MySQL .NET Hosting Extension - Part 3 - Adding in the .NET Hosting API

Now that we’ve walked through the basics of a UDF, let’s start bolting on an AppDomain Manager. As I mentioned before in part 2 my example is based off of the ADMHost sample provided by Microsoft. The code is used as a jump off point, but we will be extending it as these posts progress. This part of the series will focus on the insertion points rather than the actual code. That will be in the next part. For some extra information on the hosting API check out Customizing the Microsoft® .NET Framework by Steven Pratschner. Also check out MSDN for update information on the APIs.


In order to host the CLR we must first start it. And to start it we must bind to it. In the newer versions of the CLR you can bind to both v2.0 and v4.0 at the same time. This means you need to be able to support both versions of the code.

This presents some challenges as it requires you to write and maintain two AppDomain Managers, as well as understand the security polices of both versions. I will touch on these as we move forward. But, for now, we’re going to accept (most of) the defaults and not worry about the nuances.

Execution Flow

The execution flow is pretty straight forward, but if you don’t have a background in Application Domains or the hosting process it can seem a bit convoluted. Here is a quick rundown of methods and execution for both the first run and subsequent runs.

First Run on Server Start

  1. MySQLd starts
  2. mysqldotnet Plug-In is loaded
  3. First call to mysqldotnet_xxx() executes mysqldotnet_xxx_init()
  4. mysqldotnet_xxx_init() loads the hosting API via CClrHost::BindToRuntime()
  5. CClrHost::BindToRuntime() spins up both CLRs side-by-side
    • This is configurable
  6. CClrHost::BindToRuntime() saves a pointer to ICLRRuntimeInfo per CLR
  7. mysqldotnet_xxx_init() starts the CLR via IUnmanagedHost::Start()
  8. IUnmanagedHost::Start() internally calls IUnmanagedHost::raw_Start()
  9. IUnmanagedHost::raw_Start() configures each CLR, it repeats the following steps
    1. The CLR is given a pointer to the CClrHost instance to implement IHostManager
    2. The CLR is given a proper AppDomain Manager using ICLRControl::SetAppDomainManagerType()
    3. Internally ICLRControl::SetAppDomainManagerType() calls the overridden method AppDomainManager::InitializeNewDomain() which sets the RegisterWithHost flag
    4. This registration calls IHostManager::SetAppDomainManager() which is implemented by CClrHost::SetAppDomainManager()
    5. CClrHost::SetAppDomainManager() stores a copy of the DEFAULT domain that was created in our std::map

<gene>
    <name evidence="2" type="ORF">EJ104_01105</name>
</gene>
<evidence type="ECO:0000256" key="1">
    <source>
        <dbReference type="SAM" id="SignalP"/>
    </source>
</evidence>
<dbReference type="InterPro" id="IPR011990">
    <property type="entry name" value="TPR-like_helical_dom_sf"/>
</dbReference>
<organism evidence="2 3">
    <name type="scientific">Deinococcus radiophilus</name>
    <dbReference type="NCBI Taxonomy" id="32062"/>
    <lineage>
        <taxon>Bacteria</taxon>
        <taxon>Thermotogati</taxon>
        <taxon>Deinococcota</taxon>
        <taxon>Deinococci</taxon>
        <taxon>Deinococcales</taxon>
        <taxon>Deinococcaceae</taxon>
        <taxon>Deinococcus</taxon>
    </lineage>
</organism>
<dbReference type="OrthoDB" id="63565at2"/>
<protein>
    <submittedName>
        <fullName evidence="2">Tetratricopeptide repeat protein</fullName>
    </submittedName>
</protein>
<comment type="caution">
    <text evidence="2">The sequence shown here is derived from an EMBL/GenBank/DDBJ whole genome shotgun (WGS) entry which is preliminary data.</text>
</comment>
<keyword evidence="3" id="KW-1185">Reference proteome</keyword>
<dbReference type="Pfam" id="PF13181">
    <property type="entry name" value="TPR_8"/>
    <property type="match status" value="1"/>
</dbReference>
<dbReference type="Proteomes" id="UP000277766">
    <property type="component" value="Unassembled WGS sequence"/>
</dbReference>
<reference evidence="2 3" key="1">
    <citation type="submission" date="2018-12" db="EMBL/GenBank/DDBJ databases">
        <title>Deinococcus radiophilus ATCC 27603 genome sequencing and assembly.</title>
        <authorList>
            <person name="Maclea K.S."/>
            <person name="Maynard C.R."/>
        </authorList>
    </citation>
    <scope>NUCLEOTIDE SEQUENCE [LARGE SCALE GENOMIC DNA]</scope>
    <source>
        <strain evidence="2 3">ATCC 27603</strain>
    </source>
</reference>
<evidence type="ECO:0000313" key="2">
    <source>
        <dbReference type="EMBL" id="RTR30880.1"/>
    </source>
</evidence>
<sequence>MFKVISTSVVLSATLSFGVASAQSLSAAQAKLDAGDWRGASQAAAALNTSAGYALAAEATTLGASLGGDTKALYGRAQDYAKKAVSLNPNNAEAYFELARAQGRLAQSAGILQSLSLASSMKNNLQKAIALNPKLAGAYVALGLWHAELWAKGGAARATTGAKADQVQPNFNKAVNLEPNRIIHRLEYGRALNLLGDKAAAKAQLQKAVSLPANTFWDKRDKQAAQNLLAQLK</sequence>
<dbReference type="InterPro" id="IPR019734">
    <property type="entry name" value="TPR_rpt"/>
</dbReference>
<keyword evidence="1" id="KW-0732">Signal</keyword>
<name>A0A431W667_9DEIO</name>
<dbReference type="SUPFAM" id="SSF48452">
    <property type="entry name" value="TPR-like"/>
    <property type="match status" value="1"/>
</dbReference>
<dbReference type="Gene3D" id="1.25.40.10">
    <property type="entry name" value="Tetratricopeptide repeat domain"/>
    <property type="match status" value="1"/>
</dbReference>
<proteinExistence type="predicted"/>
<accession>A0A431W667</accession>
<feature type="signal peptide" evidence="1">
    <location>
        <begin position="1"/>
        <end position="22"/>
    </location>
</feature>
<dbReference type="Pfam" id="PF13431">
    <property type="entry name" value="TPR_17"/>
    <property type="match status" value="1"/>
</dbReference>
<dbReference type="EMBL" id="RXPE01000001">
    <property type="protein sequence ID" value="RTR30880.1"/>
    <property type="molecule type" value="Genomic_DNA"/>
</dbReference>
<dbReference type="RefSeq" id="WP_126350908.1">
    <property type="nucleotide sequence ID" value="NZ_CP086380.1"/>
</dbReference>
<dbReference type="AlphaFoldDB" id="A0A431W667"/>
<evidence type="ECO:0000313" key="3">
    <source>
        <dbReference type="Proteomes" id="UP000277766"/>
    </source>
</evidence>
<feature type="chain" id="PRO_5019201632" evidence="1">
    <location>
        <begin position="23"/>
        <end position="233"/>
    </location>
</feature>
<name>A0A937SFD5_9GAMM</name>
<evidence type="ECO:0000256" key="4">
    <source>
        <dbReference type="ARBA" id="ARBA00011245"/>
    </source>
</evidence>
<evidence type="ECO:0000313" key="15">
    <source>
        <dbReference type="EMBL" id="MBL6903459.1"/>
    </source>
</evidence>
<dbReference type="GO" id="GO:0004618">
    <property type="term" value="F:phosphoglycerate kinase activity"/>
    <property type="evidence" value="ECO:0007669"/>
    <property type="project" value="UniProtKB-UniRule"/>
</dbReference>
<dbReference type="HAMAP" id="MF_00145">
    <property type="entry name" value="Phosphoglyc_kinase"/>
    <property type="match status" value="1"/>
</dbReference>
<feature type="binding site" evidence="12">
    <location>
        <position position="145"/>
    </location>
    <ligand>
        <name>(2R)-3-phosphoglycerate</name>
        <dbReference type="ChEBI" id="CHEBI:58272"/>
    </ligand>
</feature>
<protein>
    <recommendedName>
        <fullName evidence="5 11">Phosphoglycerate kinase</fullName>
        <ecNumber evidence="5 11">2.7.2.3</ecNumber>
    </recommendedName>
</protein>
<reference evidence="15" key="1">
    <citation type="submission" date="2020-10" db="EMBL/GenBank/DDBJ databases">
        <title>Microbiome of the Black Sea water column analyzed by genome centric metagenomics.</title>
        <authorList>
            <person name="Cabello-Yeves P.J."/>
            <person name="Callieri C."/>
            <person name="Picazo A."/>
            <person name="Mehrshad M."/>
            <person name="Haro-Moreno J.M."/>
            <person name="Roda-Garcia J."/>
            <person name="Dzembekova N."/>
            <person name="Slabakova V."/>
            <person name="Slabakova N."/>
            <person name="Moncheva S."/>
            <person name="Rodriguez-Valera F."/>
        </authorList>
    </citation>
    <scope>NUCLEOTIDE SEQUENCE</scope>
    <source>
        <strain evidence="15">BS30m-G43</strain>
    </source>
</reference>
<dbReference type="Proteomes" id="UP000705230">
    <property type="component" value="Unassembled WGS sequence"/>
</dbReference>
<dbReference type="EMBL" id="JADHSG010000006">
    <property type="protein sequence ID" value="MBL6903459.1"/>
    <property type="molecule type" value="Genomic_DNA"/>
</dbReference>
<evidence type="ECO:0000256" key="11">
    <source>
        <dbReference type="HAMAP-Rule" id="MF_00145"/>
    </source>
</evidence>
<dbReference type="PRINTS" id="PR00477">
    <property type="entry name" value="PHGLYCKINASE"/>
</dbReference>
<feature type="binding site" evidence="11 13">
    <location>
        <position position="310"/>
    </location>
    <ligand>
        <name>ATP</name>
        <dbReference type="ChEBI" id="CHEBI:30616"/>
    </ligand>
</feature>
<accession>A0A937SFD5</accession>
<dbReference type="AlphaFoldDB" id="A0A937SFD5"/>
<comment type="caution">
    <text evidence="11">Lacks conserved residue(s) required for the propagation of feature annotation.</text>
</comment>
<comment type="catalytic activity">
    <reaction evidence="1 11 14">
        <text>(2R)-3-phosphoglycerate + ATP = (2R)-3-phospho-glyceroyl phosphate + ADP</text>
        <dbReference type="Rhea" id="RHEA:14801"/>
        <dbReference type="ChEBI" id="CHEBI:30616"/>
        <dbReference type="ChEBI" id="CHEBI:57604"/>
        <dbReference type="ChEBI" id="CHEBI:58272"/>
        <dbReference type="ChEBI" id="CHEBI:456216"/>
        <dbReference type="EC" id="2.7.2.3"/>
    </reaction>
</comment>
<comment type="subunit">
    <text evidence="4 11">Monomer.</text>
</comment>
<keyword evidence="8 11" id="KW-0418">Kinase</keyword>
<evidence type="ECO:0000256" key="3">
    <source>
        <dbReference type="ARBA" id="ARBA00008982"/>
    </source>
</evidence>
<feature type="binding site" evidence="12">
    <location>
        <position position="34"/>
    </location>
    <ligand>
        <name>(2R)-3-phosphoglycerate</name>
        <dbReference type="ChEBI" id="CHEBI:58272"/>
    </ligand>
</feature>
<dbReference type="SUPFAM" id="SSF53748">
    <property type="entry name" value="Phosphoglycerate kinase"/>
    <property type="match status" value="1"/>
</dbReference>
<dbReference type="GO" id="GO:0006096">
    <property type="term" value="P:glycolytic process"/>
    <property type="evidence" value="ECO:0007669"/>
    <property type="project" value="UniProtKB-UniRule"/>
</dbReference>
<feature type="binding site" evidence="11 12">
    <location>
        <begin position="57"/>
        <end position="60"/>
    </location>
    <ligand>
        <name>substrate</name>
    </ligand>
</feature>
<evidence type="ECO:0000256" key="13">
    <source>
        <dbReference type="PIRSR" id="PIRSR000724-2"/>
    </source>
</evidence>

10. Control is then returned to mysqldotnet_xxx_init() which determines the outcome
  11. MySQL executes mysqldotnet_xxx()
  12. mysqldotnet_xxx() calls the “Run()” command on the AppDomain Manager for the query
  13. The custom assembly executes its internal “Run()” command to return the result

Additional Runs

  1. A call to mysqldotnet_xxx() executes mysqldotnet_xxx_init()
  2. mysqldotnet_xxx_init checks to see if we have a pointer to our IHostManager
    • If one is not loaded it will load it like the First Run
  3. MySQL executes mysqldotnet_xxx
  4. mysqldotnet_xxx calls the “Run()” command on the AppDomain Manager for the assembly
  5. The custom assembly executes its internal “Run()” command to return the result


MySQL executes mysqldotnet_xxx_init() which in turn calls CClrHost::BindToRuntime(). This method creates a COM instance of our CClrHost class. This is an ATL helper that allows you to instantiate abstract classes, it is akin to a singleton, but slightly different as it is based on CoCreateInstance.

The CComObject<Base>::CreateInstance() method has some internal checks and methods it calls. One of the methods we override is CComObjectRootEx::FinalConstruct(). This method is called once we’ve completed a some bounds checking. This is where we actually start the CLR. See MSDN for more information.

In order to initialize the proper CLR we first must loop through all of the installed CLRs on the system. We call the CLRCreateInstance() method to query for the IID_ICLRMetaHost. Once we have a pointer to the MetaHost we can Enumerate all of the installed versions of the CLR. ICLRMetaHost::GetInterface() returns a pointer to the runtime host. We can then store the pointer to the CLR Runtime Host in our std::map.

NOTE There are numerous versions of the CLR for the same base version. For example the build can differ between two machines. So, if you were to add in any logic to look for a specific CLR you should limit to Major.Minor.Revision and not Major.Minor.Revision.Build.